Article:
With prices for all kinds of consumer goods surging, CBC Marketplace looked at some ways consumers are paying more for less — and may not even know it.
Experts tell Marketplace that greater transparency is needed to help consumers identify the ways in which companies may subtly reduce the quality and quantity of their products while charging consumers the same amount or more.
Shrinkflation is a tactic that companies use to subtly reduce the size or weight of a product to save money without increasing the price. A less commonly known form of shrinkflation is where a company swaps out ingredients for cheaper alternatives, or adds water while decreasing other ingredients.
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Governments could intervene, says economist and writer Armine Yalnizyan, especially when it comes to monitoring pricing in sectors with little competition like grocery stores.
“We really don’t have something that works in the interest of consumers, even though we’re a highly consumer-oriented society,” Yalnizyan said.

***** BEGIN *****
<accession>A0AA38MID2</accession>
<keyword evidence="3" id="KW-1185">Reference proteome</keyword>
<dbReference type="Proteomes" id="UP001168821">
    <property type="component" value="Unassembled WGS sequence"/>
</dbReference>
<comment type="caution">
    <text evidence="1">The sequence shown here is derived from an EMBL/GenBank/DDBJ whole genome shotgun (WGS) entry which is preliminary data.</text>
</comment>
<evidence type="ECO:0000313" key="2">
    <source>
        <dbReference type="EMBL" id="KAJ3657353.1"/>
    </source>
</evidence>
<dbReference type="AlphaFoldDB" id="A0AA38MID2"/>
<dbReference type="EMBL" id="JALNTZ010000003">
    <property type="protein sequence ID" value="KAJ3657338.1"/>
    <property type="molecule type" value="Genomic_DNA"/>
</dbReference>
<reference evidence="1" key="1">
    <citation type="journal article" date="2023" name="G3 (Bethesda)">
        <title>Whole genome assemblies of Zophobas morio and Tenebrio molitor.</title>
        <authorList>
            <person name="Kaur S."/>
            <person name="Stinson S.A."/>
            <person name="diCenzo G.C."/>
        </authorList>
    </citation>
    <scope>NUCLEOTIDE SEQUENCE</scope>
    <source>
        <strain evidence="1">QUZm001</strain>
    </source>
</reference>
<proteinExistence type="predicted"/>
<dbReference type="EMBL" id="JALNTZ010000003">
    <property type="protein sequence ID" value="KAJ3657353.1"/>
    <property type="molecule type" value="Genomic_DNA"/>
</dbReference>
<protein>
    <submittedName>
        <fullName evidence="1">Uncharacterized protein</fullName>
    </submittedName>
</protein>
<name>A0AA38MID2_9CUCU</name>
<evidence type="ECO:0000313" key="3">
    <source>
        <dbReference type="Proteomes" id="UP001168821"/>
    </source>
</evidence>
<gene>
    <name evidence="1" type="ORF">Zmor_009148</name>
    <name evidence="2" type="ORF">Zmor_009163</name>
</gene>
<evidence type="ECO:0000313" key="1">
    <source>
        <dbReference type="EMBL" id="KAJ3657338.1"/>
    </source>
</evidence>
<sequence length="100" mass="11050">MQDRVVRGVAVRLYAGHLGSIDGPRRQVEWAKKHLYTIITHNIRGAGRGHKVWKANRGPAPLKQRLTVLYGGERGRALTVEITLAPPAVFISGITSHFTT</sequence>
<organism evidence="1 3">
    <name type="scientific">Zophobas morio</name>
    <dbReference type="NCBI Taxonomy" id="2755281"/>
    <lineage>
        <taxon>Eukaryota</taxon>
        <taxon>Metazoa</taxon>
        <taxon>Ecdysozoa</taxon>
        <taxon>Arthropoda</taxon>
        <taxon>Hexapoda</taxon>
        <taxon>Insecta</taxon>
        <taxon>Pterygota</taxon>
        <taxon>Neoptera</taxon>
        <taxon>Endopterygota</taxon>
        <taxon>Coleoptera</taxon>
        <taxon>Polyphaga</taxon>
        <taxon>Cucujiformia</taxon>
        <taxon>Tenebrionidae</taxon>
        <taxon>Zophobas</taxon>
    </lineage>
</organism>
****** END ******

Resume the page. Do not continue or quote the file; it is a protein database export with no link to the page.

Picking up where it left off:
The Competition Bureau announced in October that it will be looking into competitiveness in the grocery sector and making suggestions to the government about how it can be improved based on its findings.
Daniel Tsai, a business professor at Toronto Metropolitan University who runs a consumer rights website, says this market study is an “adequate first step.”
But he notes that the bureau will be limited in its study of the sector. It will not be able to study how costs on the manufacturer’s end — such as gas, transportation and ingredients — impact prices at grocery stores, he says.
Marketplace tracks shrinkflation in action
Marketplace identified several items that underwent shrinkflation recently, and BetterCartAnalytics — a company that tracks grocery pricing — provided the price history of the products.
Betty Henry, a consumer in London, Ont., has been using E.D Smith’s Pumpkin Pie Filling for 50 years to make pies for Thanksgiving. She says she noticed a difference in the filling as soon as she opened the can this year.
The pie filling used to list vegetable oil as the third-largest share in the ingredient list.